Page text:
Michigan reports successful first year for industrial hemp pilot program

click to enlarge Michigan reports successful first year for industrial hemp pilot program
Canna Obscura, Shutterstock

The Michigan Department of Agriculture and Rural Development is reporting a successful first year for its inaugural industrial hemp pilot program.

“With the inaugural year of growing hemp for the first time in decades under our belt, Michigan is focused on taking the next steps with this emerging crop,” MDARD director Gary McDowell said in a statement. “Last year, hemp was grown in 58 of the state’s counties and I look forward to the next phase of this program.”

MDARD launched the Industrial Hemp Ag Pilot Program so farmers and researchers could grow and study industrial hemp, or cannabis that has low levels of THC, the psychoactive component of marijuana. It can be used for textiles, food, biofuel, animal feed, and CBD, the non-psychoactive component of marijuana.

Under the pilot program, 3,678 acres of hemp was planted outdoors and an additional 400,977 square feet of hemp was planted indoors. Registered growers and processors were required to submit a research report to MDARD after the end of the growing season, which were summarized in a report.

MDARD will continue the program in 2020.

Replican State Senator Dan Lauwers has also sponsored Senate Bills 850, 851, 852, and 853, which would align Michigan’s Industrial Hemp laws with the United States Department of Agriculture for approval for hemp cultivation.

“This legislation keeps Michigan farmers compliant with federal requirements to grow industrial Hemp,” Lauwers said in a statement. “It’s important we keep farmers eligible to grow this new crop for the diversity it offers their operations and the competitiveness of Michigan agriculture.”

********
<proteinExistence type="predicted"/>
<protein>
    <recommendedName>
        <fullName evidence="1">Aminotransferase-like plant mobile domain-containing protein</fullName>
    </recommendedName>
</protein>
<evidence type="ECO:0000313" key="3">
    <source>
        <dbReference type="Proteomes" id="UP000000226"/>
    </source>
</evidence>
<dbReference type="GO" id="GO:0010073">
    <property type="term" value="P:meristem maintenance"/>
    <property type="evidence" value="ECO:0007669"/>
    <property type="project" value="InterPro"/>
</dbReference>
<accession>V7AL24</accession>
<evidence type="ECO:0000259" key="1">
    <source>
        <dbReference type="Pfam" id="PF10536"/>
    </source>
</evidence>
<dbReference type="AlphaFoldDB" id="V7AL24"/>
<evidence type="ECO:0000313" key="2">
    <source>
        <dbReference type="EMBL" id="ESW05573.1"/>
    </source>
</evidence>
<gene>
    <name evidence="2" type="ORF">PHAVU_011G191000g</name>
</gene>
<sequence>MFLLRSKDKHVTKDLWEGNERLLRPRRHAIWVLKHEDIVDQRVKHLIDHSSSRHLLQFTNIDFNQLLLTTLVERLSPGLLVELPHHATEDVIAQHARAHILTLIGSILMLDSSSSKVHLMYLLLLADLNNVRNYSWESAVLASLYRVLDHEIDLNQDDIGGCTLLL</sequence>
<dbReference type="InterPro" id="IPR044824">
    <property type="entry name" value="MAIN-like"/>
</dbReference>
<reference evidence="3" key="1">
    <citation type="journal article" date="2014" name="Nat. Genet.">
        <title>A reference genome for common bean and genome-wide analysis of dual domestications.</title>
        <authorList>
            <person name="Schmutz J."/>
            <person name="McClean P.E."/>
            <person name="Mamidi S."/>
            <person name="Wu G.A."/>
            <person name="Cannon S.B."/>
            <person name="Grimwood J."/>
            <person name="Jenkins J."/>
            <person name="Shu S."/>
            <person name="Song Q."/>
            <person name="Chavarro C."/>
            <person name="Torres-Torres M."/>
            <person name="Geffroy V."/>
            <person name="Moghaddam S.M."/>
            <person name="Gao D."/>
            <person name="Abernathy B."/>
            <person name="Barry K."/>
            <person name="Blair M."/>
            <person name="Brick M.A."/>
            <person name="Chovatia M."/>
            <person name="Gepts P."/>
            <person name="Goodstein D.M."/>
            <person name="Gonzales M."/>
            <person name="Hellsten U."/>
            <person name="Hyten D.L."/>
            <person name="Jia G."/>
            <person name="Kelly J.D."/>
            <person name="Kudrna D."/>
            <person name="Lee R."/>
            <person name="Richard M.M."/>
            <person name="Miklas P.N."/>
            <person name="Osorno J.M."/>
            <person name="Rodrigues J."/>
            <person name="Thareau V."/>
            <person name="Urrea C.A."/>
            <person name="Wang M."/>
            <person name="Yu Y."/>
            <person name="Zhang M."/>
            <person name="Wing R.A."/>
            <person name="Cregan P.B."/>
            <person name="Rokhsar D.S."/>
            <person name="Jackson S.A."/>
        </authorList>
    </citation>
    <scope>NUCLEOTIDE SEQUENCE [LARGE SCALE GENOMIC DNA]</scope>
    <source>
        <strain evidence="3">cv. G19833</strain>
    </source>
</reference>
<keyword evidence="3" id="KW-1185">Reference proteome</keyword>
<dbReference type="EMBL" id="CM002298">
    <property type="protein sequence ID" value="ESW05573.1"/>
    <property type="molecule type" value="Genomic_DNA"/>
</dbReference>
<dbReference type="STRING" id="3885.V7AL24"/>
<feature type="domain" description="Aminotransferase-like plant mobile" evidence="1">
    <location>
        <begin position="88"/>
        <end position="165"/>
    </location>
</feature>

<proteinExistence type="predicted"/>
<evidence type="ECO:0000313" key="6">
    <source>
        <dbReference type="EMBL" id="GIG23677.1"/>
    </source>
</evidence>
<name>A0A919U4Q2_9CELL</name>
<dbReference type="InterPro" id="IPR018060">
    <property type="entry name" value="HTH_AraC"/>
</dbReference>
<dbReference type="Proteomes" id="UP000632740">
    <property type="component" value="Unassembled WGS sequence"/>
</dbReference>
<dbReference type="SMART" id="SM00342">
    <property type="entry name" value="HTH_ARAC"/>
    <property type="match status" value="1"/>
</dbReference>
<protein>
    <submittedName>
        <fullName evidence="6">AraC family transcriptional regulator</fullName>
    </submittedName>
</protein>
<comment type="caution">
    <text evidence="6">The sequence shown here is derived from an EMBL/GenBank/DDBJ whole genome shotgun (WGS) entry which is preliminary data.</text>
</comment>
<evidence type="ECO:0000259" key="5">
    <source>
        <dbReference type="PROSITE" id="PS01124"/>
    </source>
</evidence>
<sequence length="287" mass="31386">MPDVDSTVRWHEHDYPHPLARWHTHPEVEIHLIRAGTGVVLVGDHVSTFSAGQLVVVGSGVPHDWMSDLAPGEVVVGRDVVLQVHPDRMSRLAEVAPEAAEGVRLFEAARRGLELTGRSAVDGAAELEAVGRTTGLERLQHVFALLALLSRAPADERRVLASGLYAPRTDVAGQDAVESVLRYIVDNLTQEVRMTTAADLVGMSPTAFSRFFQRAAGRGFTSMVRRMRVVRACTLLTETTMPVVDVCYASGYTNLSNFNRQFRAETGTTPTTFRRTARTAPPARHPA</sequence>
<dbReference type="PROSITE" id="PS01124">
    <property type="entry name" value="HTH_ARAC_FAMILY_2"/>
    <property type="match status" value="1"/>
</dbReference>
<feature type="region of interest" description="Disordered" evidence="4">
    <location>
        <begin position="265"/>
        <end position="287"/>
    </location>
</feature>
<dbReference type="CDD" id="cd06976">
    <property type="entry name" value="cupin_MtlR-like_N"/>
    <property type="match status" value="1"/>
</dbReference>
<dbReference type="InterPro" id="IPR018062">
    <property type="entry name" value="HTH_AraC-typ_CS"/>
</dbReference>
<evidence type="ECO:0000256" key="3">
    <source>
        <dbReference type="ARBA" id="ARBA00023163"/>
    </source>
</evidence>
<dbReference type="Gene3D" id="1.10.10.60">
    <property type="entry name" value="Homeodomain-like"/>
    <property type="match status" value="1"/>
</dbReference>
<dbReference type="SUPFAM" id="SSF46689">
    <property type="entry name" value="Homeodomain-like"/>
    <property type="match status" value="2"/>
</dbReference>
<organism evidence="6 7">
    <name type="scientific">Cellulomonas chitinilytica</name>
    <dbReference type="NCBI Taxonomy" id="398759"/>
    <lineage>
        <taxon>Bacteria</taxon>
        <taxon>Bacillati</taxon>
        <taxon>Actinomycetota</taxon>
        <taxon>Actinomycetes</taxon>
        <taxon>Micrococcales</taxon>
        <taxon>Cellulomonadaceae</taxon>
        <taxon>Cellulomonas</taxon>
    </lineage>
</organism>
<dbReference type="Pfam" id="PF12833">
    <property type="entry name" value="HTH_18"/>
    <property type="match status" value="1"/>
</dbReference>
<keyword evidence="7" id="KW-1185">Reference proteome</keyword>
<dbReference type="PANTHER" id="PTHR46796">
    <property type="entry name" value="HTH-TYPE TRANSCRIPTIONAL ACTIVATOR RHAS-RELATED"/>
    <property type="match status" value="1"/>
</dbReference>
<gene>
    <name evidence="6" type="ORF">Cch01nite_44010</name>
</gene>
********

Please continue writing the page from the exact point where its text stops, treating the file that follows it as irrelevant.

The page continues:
It's a new era for marijuana in Michigan. Sign up for our weekly weed newsletter, delivered every Tuesday at 4:20 p.m.

About The Author

Lee DeVito

Leyland "Lee" DeVito grew up in the suburbs of Detroit, where he read Metro Times religiously due to teenaged-induced boredom. He became a contributing writer for Metro Times in 2009, and Editor in Chief in 2016. In addition to writing, he also supplies occasional illustrations. His writing has been published...
Scroll to read more One Hitters articles
Join the Metro Times Press Club

Local journalism is information. Information is power. And we believe everyone deserves access to accurate independent coverage of their community and state.
Help us keep this coverage going with a one-time donation or an ongoing membership pledge.


Join Detroit Metro Times Newsletters

Subscribe now to get the latest news delivered right to your inbox.